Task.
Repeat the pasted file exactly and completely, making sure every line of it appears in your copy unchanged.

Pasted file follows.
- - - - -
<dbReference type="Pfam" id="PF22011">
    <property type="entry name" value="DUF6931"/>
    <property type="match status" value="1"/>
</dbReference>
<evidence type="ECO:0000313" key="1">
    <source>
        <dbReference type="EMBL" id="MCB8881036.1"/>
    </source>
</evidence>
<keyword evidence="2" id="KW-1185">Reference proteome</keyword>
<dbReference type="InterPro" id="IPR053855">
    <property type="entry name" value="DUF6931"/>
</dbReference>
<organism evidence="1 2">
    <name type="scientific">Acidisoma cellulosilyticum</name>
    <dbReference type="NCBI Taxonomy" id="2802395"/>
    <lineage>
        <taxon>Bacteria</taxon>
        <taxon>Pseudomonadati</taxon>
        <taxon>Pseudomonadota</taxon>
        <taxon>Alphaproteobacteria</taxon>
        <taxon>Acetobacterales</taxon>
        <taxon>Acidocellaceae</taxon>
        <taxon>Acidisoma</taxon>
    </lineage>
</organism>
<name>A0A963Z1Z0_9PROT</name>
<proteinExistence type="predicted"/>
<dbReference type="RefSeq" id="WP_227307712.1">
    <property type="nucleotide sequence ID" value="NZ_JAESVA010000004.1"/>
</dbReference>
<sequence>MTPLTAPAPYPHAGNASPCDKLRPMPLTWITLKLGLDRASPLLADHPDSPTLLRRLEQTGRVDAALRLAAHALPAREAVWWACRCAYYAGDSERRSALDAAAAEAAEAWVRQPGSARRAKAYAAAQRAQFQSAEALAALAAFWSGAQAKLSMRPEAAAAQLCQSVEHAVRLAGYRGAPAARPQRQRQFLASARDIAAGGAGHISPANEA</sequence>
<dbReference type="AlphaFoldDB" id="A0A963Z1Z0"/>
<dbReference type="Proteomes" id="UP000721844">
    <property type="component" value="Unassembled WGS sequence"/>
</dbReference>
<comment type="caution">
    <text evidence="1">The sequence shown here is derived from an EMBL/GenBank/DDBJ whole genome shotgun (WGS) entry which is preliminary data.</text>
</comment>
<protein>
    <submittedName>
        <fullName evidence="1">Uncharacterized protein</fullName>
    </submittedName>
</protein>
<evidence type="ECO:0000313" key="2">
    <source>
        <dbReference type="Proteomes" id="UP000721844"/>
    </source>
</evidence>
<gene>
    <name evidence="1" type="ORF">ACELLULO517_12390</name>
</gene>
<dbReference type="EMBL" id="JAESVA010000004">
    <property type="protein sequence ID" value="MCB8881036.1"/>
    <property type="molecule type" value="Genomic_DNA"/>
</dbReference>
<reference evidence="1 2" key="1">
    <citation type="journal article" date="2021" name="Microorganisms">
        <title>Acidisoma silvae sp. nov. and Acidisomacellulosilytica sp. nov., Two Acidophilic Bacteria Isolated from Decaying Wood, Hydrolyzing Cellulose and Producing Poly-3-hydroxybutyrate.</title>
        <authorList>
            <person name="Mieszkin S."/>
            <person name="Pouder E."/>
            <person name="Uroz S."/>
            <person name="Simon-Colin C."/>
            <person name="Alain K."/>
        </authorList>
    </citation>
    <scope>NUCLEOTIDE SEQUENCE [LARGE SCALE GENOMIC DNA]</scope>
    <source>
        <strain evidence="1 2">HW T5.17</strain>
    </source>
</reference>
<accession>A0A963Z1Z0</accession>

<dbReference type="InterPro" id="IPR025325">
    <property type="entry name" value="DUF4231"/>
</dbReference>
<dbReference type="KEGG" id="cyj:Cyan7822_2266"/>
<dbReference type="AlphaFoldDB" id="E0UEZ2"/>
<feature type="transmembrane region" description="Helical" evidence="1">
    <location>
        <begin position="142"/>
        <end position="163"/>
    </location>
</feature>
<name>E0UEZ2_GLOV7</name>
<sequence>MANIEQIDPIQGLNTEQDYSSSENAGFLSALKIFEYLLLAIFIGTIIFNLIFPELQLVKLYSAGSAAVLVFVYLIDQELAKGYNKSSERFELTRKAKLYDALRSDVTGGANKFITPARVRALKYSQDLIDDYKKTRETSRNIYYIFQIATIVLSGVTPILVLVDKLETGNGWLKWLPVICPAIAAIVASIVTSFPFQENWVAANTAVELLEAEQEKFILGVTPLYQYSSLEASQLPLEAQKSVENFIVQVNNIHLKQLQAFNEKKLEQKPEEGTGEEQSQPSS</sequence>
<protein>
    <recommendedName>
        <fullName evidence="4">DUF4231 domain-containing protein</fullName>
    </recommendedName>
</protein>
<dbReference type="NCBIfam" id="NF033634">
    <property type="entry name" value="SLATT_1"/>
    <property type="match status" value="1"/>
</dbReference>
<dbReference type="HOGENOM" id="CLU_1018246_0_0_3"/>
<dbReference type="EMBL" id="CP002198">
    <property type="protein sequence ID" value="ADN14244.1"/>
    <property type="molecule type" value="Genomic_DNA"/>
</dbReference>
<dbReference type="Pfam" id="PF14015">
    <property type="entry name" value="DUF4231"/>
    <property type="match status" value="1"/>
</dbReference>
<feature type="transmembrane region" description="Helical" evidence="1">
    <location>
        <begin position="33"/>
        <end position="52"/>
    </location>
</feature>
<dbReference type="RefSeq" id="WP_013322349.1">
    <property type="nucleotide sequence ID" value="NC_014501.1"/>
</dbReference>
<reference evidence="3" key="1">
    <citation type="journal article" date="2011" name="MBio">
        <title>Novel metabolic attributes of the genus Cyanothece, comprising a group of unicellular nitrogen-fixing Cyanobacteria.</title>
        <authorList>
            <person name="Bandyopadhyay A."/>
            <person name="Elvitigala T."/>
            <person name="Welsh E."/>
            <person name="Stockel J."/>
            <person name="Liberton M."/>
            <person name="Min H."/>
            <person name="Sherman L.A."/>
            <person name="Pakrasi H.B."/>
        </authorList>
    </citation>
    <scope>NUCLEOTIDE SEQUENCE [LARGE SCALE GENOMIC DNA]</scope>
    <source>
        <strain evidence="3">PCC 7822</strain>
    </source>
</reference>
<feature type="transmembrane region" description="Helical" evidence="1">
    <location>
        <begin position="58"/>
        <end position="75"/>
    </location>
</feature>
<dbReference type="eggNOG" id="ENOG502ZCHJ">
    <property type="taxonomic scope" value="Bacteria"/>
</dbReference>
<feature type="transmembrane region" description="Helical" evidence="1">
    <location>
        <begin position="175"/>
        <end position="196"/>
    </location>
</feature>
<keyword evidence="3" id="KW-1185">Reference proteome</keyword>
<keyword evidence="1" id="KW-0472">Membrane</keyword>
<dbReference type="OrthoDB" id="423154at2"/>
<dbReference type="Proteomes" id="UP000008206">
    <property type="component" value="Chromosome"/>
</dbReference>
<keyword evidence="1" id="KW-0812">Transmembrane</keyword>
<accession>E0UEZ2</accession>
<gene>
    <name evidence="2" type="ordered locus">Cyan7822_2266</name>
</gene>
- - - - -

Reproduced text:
<dbReference type="Pfam" id="PF22011">
    <property type="entry name" value="DUF6931"/>
    <property type="match status" value="1"/>
</dbReference>
<evidence type="ECO:0000313" key="1">
    <source>
        <dbReference type="EMBL" id="MCB8881036.1"/>
    </source>
</evidence>
<keyword evidence="2" id="KW-1185">Reference proteome</keyword>
<dbReference type="InterPro" id="IPR053855">
    <property type="entry name" value="DUF6931"/>
</dbReference>
<organism evidence="1 2">
    <name type="scientific">Acidisoma cellulosilyticum</name>
    <dbReference type="NCBI Taxonomy" id="2802395"/>
    <lineage>
        <taxon>Bacteria</taxon>
        <taxon>Pseudomonadati</taxon>
        <taxon>Pseudomonadota</taxon>
        <taxon>Alphaproteobacteria</taxon>
        <taxon>Acetobacterales</taxon>
        <taxon>Acidocellaceae</taxon>
        <taxon>Acidisoma</taxon>
    </lineage>
</organism>
<name>A0A963Z1Z0_9PROT</name>
<proteinExistence type="predicted"/>
<dbReference type="RefSeq" id="WP_227307712.1">
    <property type="nucleotide sequence ID" value="NZ_JAESVA010000004.1"/>
</dbReference>
<sequence>MTPLTAPAPYPHAGNASPCDKLRPMPLTWITLKLGLDRASPLLADHPDSPTLLRRLEQTGRVDAALRLAAHALPAREAVWWACRCAYYAGDSERRSALDAAAAEAAEAWVRQPGSARRAKAYAAAQRAQFQSAEALAALAAFWSGAQAKLSMRPEAAAAQLCQSVEHAVRLAGYRGAPAARPQRQRQFLASARDIAAGGAGHISPANEA</sequence>
<dbReference type="AlphaFoldDB" id="A0A963Z1Z0"/>
<dbReference type="Proteomes" id="UP000721844">
    <property type="component" value="Unassembled WGS sequence"/>
</dbReference>
<comment type="caution">
    <text evidence="1">The sequence shown here is derived from an EMBL/GenBank/DDBJ whole genome shotgun (WGS) entry which is preliminary data.</text>
</comment>
<protein>
    <submittedName>
        <fullName evidence="1">Uncharacterized protein</fullName>
    </submittedName>
</protein>
<evidence type="ECO:0000313" key="2">
    <source>
        <dbReference type="Proteomes" id="UP000721844"/>
    </source>
</evidence>
<gene>
    <name evidence="1" type="ORF">ACELLULO517_12390</name>
</gene>
<dbReference type="EMBL" id="JAESVA010000004">
    <property type="protein sequence ID" value="MCB8881036.1"/>
    <property type="molecule type" value="Genomic_DNA"/>
</dbReference>
<reference evidence="1 2" key="1">
    <citation type="journal article" date="2021" name="Microorganisms">
        <title>Acidisoma silvae sp. nov. and Acidisomacellulosilytica sp. nov., Two Acidophilic Bacteria Isolated from Decaying Wood, Hydrolyzing Cellulose and Producing Poly-3-hydroxybutyrate.</title>
        <authorList>
            <person name="Mieszkin S."/>
            <person name="Pouder E."/>
            <person name="Uroz S."/>
            <person name="Simon-Colin C."/>
            <person name="Alain K."/>
        </authorList>
    </citation>
    <scope>NUCLEOTIDE SEQUENCE [LARGE SCALE GENOMIC DNA]</scope>
    <source>
        <strain evidence="1 2">HW T5.17</strain>
    </source>
</reference>
<accession>A0A963Z1Z0</accession>

<dbReference type="InterPro" id="IPR025325">
    <property type="entry name" value="DUF4231"/>
</dbReference>
<dbReference type="KEGG" id="cyj:Cyan7822_2266"/>
<dbReference type="AlphaFoldDB" id="E0UEZ2"/>
<feature type="transmembrane region" description="Helical" evidence="1">
    <location>
        <begin position="142"/>
        <end position="163"/>
    </location>
</feature>
<name>E0UEZ2_GLOV7</name>
<sequence>MANIEQIDPIQGLNTEQDYSSSENAGFLSALKIFEYLLLAIFIGTIIFNLIFPELQLVKLYSAGSAAVLVFVYLIDQELAKGYNKSSERFELTRKAKLYDALRSDVTGGANKFITPARVRALKYSQDLIDDYKKTRETSRNIYYIFQIATIVLSGVTPILVLVDKLETGNGWLKWLPVICPAIAAIVASIVTSFPFQENWVAANTAVELLEAEQEKFILGVTPLYQYSSLEASQLPLEAQKSVENFIVQVNNIHLKQLQAFNEKKLEQKPEEGTGEEQSQPSS</sequence>
<protein>
    <recommendedName>
        <fullName evidence="4">DUF4231 domain-containing protein</fullName>
    </recommendedName>
</protein>
<dbReference type="NCBIfam" id="NF033634">
    <property type="entry name" value="SLATT_1"/>
    <property type="match status" value="1"/>
</dbReference>
<dbReference type="HOGENOM" id="CLU_1018246_0_0_3"/>
<dbReference type="EMBL" id="CP002198">
    <property type="protein sequence ID" value="ADN14244.1"/>
    <property type="molecule type" value="Genomic_DNA"/>
</dbReference>
<dbReference type="Pfam" id="PF14015">
    <property type="entry name" value="DUF4231"/>
    <property type="match status" value="1"/>
</dbReference>
<feature type="transmembrane region" description="Helical" evidence="1">
    <location>
        <begin position="33"/>
        <end position="52"/>
    </location>
</feature>
<dbReference type="RefSeq" id="WP_013322349.1">
    <property type="nucleotide sequence ID" value="NC_014501.1"/>
</dbReference>
<reference evidence="3" key="1">
    <citation type="journal article" date="2011" name="MBio">
        <title>Novel metabolic attributes of the genus Cyanothece, comprising a group of unicellular nitrogen-fixing Cyanobacteria.</title>
        <authorList>
            <person name="Bandyopadhyay A."/>
            <person name="Elvitigala T."/>
            <person name="Welsh E."/>
            <person name="Stockel J."/>
            <person name="Liberton M."/>
            <person name="Min H."/>
            <person name="Sherman L.A."/>
            <person name="Pakrasi H.B."/>
        </authorList>
    </citation>
    <scope>NUCLEOTIDE SEQUENCE [LARGE SCALE GENOMIC DNA]</scope>
    <source>
        <strain evidence="3">PCC 7822</strain>
    </source>
</reference>
<feature type="transmembrane region" description="Helical" evidence="1">
    <location>
        <begin position="58"/>
        <end position="75"/>
    </location>
</feature>
<dbReference type="eggNOG" id="ENOG502ZCHJ">
    <property type="taxonomic scope" value="Bacteria"/>
</dbReference>
<feature type="transmembrane region" description="Helical" evidence="1">
    <location>
        <begin position="175"/>
        <end position="196"/>
    </location>
</feature>
<keyword evidence="3" id="KW-1185">Reference proteome</keyword>
<keyword evidence="1" id="KW-0472">Membrane</keyword>
<dbReference type="OrthoDB" id="423154at2"/>
<dbReference type="Proteomes" id="UP000008206">
    <property type="component" value="Chromosome"/>
</dbReference>
<keyword evidence="1" id="KW-0812">Transmembrane</keyword>
<accession>E0UEZ2</accession>
<gene>
    <name evidence="2" type="ordered locus">Cyan7822_2266</name>
</gene>